Saturday, July 17, 2010

Vision Green

Today, I am starting a series looking through the policies contained in Vision Green, which is a periodically updated document similar to an election platform.
The structure of my writing is that I will go through the latest Vision Green document in sequential order. I will show the Greens’ policy or factual claim in green, and my response will follow, written in black/gray. I make a strong effort to provide easily-accessible citations for my criticisms. I recommend that the reader click on them and read through the links I provide as you go. I am not an expert in anything. I can't rely on my incredible authority to give weight to my arguments. It will largely come down to my citations.
Even in these difficult economic times, Canadians enjoy one of the highest qualities of life of any people in the world, now or in all of human history. We are blessed with abundant resources, a skilled and educated workforce and a highly innovative corporate culture.

As the recession has worsened, unemployment has grown, while access to Employment Insurance has remained unacceptably restrictive. Statscan here has a good chart halfway down the page showing the unemployment rate in the last few years nationwide. Before the recession hit, it hovered around 6.2%. After the recession started, it jumped to 8.5%. I believe the bit about EI being restrictive. Whether it is "unacceptable" probably comes down to a values judgement.
Too many small businesses go bankrupt, while major industrial sectors such as manufacturing and forestry struggle to stay afloat. Meanwhile the auto sector has received giant bailouts from provincial and federal governments without committing to protecting Canadian jobs or making the transition to green technology.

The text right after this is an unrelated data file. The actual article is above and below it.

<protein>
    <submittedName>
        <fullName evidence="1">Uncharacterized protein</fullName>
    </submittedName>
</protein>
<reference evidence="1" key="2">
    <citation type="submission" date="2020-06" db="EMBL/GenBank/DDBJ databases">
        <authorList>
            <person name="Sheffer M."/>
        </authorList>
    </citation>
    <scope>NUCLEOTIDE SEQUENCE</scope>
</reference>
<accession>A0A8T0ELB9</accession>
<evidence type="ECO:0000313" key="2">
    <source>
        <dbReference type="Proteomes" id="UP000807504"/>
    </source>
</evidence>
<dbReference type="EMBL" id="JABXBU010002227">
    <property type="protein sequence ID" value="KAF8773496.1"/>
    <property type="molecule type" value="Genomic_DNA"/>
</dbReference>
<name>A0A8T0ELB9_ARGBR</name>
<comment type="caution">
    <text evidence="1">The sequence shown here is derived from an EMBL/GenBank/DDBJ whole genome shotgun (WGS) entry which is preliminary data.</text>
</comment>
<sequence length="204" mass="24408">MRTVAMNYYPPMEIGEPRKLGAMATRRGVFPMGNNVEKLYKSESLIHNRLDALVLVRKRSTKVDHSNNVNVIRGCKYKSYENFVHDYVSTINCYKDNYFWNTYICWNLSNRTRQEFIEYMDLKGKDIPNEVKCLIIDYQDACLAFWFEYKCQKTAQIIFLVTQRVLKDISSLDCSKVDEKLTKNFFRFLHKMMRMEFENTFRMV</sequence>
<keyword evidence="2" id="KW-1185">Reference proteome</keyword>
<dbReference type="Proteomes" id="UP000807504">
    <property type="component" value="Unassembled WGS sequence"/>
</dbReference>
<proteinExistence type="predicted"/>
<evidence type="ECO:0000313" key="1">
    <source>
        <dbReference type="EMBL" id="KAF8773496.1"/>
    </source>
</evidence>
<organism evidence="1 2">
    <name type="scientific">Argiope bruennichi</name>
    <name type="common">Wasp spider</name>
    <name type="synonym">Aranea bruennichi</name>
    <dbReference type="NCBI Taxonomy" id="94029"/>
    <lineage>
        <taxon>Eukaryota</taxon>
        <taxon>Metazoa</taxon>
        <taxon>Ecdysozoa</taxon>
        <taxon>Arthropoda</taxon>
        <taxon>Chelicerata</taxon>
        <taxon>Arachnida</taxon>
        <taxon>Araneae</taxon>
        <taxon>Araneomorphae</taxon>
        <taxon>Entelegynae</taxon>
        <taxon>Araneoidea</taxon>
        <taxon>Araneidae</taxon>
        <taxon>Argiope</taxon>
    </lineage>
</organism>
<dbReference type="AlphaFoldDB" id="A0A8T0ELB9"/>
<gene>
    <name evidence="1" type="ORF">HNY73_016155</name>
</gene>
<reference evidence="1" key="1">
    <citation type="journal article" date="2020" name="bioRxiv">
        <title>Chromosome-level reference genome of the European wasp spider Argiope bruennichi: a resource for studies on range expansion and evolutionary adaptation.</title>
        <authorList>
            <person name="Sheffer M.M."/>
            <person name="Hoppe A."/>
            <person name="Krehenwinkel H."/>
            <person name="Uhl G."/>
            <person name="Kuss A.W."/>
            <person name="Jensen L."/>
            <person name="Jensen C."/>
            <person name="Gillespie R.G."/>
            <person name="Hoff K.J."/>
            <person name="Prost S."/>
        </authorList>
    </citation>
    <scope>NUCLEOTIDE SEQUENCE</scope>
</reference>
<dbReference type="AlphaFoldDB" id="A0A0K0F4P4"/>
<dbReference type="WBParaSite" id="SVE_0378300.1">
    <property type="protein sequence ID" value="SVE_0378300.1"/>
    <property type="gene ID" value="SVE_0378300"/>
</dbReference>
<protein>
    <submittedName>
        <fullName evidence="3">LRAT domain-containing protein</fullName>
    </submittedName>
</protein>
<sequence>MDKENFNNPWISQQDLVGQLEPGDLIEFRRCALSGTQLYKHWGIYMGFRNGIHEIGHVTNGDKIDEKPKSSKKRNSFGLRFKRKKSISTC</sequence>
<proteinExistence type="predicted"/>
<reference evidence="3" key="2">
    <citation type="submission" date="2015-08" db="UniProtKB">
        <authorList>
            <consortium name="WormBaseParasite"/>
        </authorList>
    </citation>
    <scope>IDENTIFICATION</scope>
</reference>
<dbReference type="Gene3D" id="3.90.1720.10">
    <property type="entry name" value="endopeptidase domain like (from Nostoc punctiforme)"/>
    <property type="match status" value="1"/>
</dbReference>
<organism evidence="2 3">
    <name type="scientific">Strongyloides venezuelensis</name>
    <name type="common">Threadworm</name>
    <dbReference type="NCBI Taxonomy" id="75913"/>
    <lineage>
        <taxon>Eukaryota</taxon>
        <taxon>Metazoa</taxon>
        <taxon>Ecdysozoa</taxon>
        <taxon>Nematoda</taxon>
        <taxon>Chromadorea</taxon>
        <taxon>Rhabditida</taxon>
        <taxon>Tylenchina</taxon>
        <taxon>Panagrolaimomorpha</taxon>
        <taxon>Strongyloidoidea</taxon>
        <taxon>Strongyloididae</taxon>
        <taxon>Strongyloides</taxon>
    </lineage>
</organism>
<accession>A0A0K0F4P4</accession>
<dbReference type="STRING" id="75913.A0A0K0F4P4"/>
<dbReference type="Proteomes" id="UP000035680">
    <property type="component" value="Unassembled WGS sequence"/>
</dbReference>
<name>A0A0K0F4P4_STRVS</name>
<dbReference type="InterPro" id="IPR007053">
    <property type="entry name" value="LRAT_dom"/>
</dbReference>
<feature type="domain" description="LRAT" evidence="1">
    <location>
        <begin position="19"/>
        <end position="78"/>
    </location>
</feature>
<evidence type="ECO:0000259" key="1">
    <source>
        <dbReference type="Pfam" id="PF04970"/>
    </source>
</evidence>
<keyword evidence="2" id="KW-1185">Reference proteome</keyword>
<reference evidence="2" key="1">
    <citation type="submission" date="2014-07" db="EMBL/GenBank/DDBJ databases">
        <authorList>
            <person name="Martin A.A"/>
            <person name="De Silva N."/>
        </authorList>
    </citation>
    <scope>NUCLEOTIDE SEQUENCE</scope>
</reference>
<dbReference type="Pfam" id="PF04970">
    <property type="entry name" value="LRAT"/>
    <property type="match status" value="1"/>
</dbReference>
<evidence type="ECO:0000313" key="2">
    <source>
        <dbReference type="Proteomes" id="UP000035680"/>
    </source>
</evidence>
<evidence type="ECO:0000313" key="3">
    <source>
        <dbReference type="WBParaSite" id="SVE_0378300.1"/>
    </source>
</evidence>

The ranks of the unemployed are expanding, but access to the insurance system designed for times such as these has been shrinking. In a broad historical perspective, it does seem that access to EI has become more restrictive in recent decades.
Meanwhile, employed Canadians are among the most overworked citizens in the industrialized world.
This statement is simply wrong. According to the OECD Canada is middle of the road when it comes to working hours among industrialized nations. Greece is the hardest working as of 2009, working 2100 hours per worker last year. Netherlands is the lowest, at 1378 hours a year. Canada is at 1699 per year, roughly in the middle of the two extremes, while the average for the OECD is 1739. This basic position has held in previous years too. Canada is slightly below average, and is certainly not in the top tier of overworked citizens. The Greens have made their first error here. Many more will follow in the coming weeks.

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